This attitude is consistent and comes as a pleasant surprise. It's one that suggests the screenwriters and director Trish Sie don't care about our expectations. It's an inherent realization that the plots of these movies don't matter, and if that's the case, why shouldn't they play around with and poke fun at those conventions here?

At the start, the former Bellas have become disenchanted with the real world in their years since college. Beca is living her dream as a record producer, but it's tedious working with ungrateful, egocentric, and talentless artists (A montage shows that career unhappiness and failures are a constant with the rest of the group). She quits, just in time for a Bella reunion that turns out to be a performance by the current, college-aged acapella group, led by Emily (Hailee Steinfeld). Realizing that their glory days are past them but wanting a final shot at reclaiming some success, Aubrey (Anna Camp) contacts her father, an Army officer, and gets the Bellas a gig participating in a USO tour of Europe—from Spain to Italy to France.

The competition comes as a surprise to the Bellas. DJ Khaled (playing himself) is auditioning the Bellas and three other groups—a country band, a hip-hop duo, and an indie rock group—to open for him at the tour's final performance. The Bellas' old glory is even further away from them. The other acts have instruments and equipment, and their attempts to "riff-off" against the competition turn them into a joke ("Why do we keep doing that," one asks, "when we always seem to lose?").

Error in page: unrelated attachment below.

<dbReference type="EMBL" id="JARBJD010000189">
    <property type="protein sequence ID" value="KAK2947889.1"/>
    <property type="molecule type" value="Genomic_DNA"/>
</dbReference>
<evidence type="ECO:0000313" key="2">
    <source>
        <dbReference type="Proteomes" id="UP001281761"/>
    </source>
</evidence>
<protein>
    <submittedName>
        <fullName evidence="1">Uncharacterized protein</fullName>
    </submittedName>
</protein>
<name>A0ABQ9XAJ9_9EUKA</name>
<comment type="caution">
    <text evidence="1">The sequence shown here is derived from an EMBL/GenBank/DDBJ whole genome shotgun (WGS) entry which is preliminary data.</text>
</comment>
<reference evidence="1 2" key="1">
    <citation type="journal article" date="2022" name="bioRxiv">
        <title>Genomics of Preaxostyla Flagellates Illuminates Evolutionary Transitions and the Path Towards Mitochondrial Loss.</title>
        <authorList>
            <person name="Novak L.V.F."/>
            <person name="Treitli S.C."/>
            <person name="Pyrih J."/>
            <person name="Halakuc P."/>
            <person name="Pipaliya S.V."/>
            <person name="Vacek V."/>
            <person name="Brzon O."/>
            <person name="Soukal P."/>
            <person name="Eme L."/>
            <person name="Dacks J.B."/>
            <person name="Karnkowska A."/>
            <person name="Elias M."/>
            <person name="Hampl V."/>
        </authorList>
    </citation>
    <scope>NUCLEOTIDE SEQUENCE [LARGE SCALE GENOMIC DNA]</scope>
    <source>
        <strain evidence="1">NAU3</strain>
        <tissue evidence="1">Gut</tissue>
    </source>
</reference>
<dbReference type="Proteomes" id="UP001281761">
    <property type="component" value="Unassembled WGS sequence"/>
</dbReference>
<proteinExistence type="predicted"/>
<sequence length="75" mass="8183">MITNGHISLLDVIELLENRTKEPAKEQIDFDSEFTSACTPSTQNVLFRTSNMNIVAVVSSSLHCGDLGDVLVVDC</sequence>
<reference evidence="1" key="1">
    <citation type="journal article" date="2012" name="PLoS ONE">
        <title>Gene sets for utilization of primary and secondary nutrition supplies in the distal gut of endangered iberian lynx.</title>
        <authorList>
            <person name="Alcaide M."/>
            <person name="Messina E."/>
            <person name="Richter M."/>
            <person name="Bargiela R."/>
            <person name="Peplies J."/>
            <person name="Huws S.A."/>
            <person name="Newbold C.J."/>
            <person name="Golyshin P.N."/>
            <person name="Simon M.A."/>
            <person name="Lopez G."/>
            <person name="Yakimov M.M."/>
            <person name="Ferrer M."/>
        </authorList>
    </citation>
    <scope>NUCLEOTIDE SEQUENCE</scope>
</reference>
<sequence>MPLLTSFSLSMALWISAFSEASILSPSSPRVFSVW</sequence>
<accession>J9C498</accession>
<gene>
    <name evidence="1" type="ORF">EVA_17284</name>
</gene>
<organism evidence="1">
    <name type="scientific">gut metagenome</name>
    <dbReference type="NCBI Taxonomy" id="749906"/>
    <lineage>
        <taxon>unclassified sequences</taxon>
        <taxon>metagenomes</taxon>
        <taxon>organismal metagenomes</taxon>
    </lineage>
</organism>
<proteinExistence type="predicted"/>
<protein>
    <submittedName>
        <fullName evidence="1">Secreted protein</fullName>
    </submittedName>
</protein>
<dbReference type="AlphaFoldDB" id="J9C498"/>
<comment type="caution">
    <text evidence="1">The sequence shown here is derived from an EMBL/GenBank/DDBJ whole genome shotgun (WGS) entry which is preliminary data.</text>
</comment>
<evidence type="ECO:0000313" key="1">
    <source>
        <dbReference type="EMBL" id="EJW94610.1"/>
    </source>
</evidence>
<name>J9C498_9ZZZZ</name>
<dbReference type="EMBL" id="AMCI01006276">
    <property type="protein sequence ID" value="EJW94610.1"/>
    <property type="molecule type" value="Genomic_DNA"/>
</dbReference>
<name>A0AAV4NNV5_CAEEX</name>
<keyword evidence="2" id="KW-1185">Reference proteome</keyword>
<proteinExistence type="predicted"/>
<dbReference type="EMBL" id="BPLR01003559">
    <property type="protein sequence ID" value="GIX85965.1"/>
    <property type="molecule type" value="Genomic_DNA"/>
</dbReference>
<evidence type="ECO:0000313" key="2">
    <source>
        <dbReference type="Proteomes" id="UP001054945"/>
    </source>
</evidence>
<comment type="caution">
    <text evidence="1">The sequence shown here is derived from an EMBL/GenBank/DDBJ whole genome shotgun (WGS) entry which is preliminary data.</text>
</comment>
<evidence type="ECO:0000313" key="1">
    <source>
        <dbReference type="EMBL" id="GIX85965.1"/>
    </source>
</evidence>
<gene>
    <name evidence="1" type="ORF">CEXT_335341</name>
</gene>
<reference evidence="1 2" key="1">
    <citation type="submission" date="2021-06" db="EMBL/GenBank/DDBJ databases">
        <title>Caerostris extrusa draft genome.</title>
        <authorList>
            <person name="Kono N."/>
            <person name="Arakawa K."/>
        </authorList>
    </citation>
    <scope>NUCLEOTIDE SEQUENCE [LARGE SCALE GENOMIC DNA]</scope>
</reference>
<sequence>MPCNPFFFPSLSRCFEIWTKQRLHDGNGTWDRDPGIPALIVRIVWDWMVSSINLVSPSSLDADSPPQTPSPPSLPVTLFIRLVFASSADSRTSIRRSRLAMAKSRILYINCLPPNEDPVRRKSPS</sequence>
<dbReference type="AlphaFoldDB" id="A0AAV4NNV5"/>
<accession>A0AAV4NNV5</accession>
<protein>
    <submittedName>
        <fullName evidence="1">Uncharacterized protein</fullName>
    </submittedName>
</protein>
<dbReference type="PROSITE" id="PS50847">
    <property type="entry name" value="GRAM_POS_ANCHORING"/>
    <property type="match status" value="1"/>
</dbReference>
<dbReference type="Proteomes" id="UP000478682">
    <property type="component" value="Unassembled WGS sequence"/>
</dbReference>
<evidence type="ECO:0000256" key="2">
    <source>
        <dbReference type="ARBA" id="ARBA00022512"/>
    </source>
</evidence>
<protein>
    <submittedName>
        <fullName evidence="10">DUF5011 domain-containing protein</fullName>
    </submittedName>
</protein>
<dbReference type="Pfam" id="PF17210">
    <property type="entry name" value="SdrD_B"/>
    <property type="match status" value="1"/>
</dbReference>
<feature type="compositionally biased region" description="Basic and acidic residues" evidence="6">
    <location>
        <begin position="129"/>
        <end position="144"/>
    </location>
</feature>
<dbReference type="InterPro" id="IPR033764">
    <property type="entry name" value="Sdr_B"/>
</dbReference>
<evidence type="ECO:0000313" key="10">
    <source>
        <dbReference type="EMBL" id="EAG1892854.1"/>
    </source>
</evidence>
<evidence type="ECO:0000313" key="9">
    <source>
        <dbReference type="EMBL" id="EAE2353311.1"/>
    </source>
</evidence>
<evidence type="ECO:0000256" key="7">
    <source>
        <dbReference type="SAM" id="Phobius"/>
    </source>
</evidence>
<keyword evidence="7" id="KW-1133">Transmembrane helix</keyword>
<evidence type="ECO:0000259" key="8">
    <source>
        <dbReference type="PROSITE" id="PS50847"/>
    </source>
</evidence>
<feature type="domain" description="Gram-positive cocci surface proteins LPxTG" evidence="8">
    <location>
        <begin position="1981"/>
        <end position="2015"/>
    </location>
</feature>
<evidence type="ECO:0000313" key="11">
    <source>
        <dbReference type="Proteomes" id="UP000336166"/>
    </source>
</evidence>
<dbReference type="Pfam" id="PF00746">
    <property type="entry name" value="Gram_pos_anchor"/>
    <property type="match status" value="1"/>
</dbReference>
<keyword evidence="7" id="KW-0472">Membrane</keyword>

It has been a struggle to find a connection to some of these characters, but the film finds the right sympathetic note with the group's collective uncertainty and frustration with where their lives have taken them. Amy receives a subplot in which her absentee father Fergus (John Lithgow) arrives to make amends after his criminal activity sent Amy running from her old life. Beca connects with Theo (Guy Burnet), an executive for Khaled's record label, and gets to return to her old ways of mixing music on the fly. That relationship is kept mostly professional (on her part, for sure), which is a nice change of pace.

The romance belongs to Chloe (Brittany Snow), who's smitten with the soldier (played by Matt Lanter) in charge of the group's security, and Lilly, who finds half of the hip-hop duo to be just as strange as—if not stranger than—herself. Meanwhile, the seasoned acapella commentators (played by Elizabeth Banks and John Michael Higgins) are making a documentary about the Bellas—a process that looks more like stalking from the get-go.

The rest of the film has a "Let's put on a show" attitude that actually seems to care about the music and the performances, which always, quite oddly, has been a shortcoming of this series. The instrumental bands give the cover-heavy, to-and-fro soundtrack a little kick. On paper, this seems like a lot of the same, but Pitch Perfect 3 possesses a rebellious spirit that prevents it from becoming just more of the same.

Copyright © 2017 by Mark Dujsik. All rights reserved.